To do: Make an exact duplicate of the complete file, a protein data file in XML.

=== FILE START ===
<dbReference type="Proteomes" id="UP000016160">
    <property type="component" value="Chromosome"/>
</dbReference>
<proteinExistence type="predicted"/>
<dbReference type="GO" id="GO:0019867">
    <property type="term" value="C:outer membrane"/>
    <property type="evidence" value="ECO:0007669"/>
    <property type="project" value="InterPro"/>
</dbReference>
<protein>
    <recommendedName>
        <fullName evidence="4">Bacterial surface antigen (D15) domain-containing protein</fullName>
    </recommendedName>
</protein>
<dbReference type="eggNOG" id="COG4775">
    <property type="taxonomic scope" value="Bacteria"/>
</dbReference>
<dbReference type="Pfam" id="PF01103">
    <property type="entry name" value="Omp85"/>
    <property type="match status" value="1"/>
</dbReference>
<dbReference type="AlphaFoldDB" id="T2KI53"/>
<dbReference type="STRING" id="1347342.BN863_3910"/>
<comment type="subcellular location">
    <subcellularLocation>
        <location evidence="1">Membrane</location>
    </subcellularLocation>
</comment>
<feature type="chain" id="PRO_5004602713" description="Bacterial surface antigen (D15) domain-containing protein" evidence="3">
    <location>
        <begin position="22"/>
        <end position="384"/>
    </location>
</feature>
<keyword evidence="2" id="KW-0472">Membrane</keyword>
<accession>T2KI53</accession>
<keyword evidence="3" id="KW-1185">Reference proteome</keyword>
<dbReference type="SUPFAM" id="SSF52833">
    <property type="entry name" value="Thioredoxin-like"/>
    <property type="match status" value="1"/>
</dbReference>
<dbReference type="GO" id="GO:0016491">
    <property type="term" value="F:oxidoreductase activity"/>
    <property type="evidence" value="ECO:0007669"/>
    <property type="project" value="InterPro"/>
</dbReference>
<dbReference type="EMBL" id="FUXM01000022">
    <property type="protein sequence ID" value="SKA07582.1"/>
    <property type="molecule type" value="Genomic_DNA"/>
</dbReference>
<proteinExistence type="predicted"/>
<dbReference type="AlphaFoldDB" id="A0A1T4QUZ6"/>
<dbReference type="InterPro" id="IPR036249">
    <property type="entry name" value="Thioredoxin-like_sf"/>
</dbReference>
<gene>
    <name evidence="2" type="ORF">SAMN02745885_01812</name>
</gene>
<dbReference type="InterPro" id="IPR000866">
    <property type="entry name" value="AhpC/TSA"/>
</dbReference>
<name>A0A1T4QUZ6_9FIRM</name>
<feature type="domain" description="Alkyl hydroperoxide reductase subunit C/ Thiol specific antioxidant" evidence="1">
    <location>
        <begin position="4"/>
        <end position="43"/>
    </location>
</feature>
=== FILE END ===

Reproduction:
<dbReference type="Proteomes" id="UP000016160">
    <property type="component" value="Chromosome"/>
</dbReference>
<proteinExistence type="predicted"/>
<dbReference type="GO" id="GO:0019867">
    <property type="term" value="C:outer membrane"/>
    <property type="evidence" value="ECO:0007669"/>
    <property type="project" value="InterPro"/>
</dbReference>
<protein>
    <recommendedName>
        <fullName evidence="4">Bacterial surface antigen (D15) domain-containing protein</fullName>
    </recommendedName>
</protein>
<dbReference type="eggNOG" id="COG4775">
    <property type="taxonomic scope" value="Bacteria"/>
</dbReference>
<dbReference type="Pfam" id="PF01103">
    <property type="entry name" value="Omp85"/>
    <property type="match status" value="1"/>
</dbReference>
<dbReference type="AlphaFoldDB" id="T2KI53"/>
<dbReference type="STRING" id="1347342.BN863_3910"/>
<comment type="subcellular location">
    <subcellularLocation>
        <location evidence="1">Membrane</location>
    </subcellularLocation>
</comment>
<feature type="chain" id="PRO_5004602713" description="Bacterial surface antigen (D15) domain-containing protein" evidence="3">
    <location>
        <begin position="22"/>
        <end position="384"/>
    </location>
</feature>
<keyword evidence="2" id="KW-0472">Membrane</keyword>
<accession>T2KI53</accession>
<keyword evidence="3" id="KW-1185">Reference proteome</keyword>
<dbReference type="SUPFAM" id="SSF52833">
    <property type="entry name" value="Thioredoxin-like"/>
    <property type="match status" value="1"/>
</dbReference>
<dbReference type="GO" id="GO:0016491">
    <property type="term" value="F:oxidoreductase activity"/>
    <property type="evidence" value="ECO:0007669"/>
    <property type="project" value="InterPro"/>
</dbReference>
<dbReference type="EMBL" id="FUXM01000022">
    <property type="protein sequence ID" value="SKA07582.1"/>
    <property type="molecule type" value="Genomic_DNA"/>
</dbReference>
<proteinExistence type="predicted"/>
<dbReference type="AlphaFoldDB" id="A0A1T4QUZ6"/>
<dbReference type="InterPro" id="IPR036249">
    <property type="entry name" value="Thioredoxin-like_sf"/>
</dbReference>
<gene>
    <name evidence="2" type="ORF">SAMN02745885_01812</name>
</gene>
<dbReference type="InterPro" id="IPR000866">
    <property type="entry name" value="AhpC/TSA"/>
</dbReference>
<name>A0A1T4QUZ6_9FIRM</name>
<feature type="domain" description="Alkyl hydroperoxide reductase subunit C/ Thiol specific antioxidant" evidence="1">
    <location>
        <begin position="4"/>
        <end position="43"/>
    </location>
</feature>